Ivete Sangalo says that Carnival will eliminate the setback of recent years

Ivete Sangalo wants to go back to the future. The classic sci-fi movie is what inspired the creation of his electric trio and Carnival costume. Not only because the aesthetic that glorifies technology is one of his favorites of him, but above all because, he says, we must take advantage of the largest popular festival in the world to eliminate retrogression.

“We have never had such a thirst for the future. We are entering a year of greater hope and possibility. We have emerged from a period of regression and are entering 2023 on the right foot, where there is more hope, and we are going to go further .”

The declaration can be interpreted as a celebration of the end of the government of Jair Bolsonaro. It’s just that Ivete doesn’t usually name things. Lamenting the deaths of 500,000 Brazilians in the pandemic the year before, she said it wasn’t about “holidays” but “about humanity.”

Accused of being on the fence, the singer retorted that the Bolsonaro government didn’t represent her “even before the idea of ​​him existed,” which boosted her social media popularity by 51%, according to the research institute Quaest.

It was then that Ivete started attacking Bolsonaro. At the end of the same year, at a show in Natal, Rio Grande do Norte, the singer encouraged the ex-president’s chorus of insults by asking the audience to scream louder. The same thing happened at Rock in Rio last year, when she reacted to the lulista chorus that, in the election, we would “change everything”.

Now, Ivete releases the EP “Chega Mais”, recorded in January in Salvador in a show for guests and global fans. With five tracks ranging from samba-reggae to pagodão Bahia — including “Cria da Ivete”, which became a hit on TikTok even before its release —, the project will open the Carnival of Salvador, broadcast live on Globo, and then become a tour for Brazil.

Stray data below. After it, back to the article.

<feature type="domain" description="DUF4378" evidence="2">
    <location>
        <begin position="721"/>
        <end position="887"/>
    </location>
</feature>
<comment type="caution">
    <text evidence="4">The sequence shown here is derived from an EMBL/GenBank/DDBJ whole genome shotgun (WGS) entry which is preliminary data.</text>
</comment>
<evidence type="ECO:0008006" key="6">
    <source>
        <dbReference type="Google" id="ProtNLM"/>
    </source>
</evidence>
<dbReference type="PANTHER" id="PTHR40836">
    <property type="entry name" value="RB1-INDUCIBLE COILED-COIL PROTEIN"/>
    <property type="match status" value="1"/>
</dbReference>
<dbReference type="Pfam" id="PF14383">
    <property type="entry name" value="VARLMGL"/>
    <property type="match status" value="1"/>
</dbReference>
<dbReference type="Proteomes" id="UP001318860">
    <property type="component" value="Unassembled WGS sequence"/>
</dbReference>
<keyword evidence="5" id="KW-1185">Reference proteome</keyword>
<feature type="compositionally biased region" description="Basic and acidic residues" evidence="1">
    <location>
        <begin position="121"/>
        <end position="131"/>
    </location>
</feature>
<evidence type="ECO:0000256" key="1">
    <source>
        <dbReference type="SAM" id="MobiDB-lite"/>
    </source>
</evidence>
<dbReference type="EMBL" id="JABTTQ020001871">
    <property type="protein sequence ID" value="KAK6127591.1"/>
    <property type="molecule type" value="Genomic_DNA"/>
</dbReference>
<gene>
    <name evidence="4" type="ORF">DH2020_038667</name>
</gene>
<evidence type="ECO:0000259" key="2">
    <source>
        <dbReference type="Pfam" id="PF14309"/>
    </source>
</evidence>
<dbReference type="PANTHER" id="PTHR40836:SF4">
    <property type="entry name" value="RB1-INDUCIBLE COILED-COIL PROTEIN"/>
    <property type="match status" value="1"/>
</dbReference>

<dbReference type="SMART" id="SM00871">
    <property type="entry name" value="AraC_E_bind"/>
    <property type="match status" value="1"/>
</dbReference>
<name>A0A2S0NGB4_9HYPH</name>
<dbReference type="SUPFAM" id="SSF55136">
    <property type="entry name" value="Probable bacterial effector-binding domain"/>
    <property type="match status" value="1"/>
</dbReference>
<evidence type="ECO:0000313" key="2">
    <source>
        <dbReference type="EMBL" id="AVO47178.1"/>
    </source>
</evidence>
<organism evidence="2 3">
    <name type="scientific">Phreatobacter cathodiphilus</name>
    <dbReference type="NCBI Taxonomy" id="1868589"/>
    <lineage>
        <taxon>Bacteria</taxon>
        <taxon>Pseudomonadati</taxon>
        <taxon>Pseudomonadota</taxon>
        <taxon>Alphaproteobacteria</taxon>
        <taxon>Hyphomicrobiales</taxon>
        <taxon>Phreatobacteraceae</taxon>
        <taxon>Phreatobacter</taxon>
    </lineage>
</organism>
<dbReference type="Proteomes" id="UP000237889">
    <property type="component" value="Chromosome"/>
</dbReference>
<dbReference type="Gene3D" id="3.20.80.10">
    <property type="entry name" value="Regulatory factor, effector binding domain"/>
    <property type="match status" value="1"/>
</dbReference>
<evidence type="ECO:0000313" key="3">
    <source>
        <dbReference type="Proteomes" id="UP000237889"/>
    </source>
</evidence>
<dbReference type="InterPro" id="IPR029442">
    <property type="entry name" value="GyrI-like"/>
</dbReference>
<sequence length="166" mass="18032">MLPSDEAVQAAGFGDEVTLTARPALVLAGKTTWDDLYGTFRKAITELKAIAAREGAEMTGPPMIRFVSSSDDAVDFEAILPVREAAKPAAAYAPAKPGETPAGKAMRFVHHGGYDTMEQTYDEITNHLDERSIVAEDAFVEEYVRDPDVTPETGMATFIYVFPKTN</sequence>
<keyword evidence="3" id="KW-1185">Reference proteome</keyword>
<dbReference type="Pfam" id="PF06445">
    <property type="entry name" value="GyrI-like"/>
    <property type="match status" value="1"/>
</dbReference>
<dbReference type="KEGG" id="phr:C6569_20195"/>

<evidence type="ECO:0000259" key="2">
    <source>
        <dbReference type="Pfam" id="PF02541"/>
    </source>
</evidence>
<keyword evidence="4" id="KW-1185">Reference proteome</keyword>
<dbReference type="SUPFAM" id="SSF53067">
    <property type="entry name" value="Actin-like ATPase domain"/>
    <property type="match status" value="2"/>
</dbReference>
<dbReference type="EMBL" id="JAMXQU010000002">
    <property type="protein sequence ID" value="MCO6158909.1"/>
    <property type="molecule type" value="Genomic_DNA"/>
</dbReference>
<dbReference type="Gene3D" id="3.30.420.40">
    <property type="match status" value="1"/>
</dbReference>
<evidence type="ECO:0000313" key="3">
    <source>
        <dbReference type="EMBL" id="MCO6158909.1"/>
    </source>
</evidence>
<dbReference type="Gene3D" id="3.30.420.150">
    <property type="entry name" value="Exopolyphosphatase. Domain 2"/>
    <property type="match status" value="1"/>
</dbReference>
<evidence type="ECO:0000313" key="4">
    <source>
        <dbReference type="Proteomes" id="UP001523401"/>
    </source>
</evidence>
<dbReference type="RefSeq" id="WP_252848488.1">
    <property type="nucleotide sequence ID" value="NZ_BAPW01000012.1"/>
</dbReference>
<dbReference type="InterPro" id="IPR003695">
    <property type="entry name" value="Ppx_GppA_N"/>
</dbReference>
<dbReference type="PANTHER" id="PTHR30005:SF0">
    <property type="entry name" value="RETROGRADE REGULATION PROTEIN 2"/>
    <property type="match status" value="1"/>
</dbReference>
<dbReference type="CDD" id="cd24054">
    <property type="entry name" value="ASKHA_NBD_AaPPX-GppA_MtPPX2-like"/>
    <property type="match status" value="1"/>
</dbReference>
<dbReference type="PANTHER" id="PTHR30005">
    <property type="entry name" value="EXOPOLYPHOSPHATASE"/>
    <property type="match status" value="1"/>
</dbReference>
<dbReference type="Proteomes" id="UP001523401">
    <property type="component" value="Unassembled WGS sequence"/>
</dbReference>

After receiving the report to present the new work, the singer, who turned 50 last year and this year celebrates 30 years of her career, talks about aging, axé’s loss of space, her international career and of his political positions.

One month until Carnival. How are you preparing? Before I had greater concentration, I did physical activity, I was looking for an emotional balance. I just had kids, right? Then half the preparation fell through, but I never stopped. If I have time, I spend more than two hours in the gym. If I don’t have it, I do optimized half-hour workouts.

And the food? I’ve learned to remove things from it that mistreat me, like everything that has gluten. It’s not about getting fat or not. It’s just that gluten is bad. I was feeling very uncomfortable, with abdominal pains, so I don’t eat and that makes it easier to sing, because I don’t have reflux. I avoid sugar and the heavier stuff, like feijoada and all that everyone loves.

Last year, Globo celebrated its anniversary with a commercial saying it didn’t even look like you’d be turning 50, which led to allegations of ageism. How does it not look like that? I have never been a victim of ageism and I have never victimized myself for anything. Turning 50 is a victory. It is knowing that I exist, and I exist with health. Getting old is living. The one who doesn’t turn 50 is the one who’s already gone. But I don’t sacrifice anyone either. We are learning. These are discussions we didn’t have 30 years ago. They are bad acts, but without the intention to destroy.

Axé seems to have lost space and has become a seasonal song, which only plays during Carnival. How do you see it? When the music of Bahia occupied the top ten most played spots, it overlapped with another segment that was there as well. It is a ritual that repeats itself. It’s not unique to Bahian music, except that I have to fight for free time. I disagree that it is seasonal. Only, in the summer, all the music strengthened by popular movements assumes a greater proportion.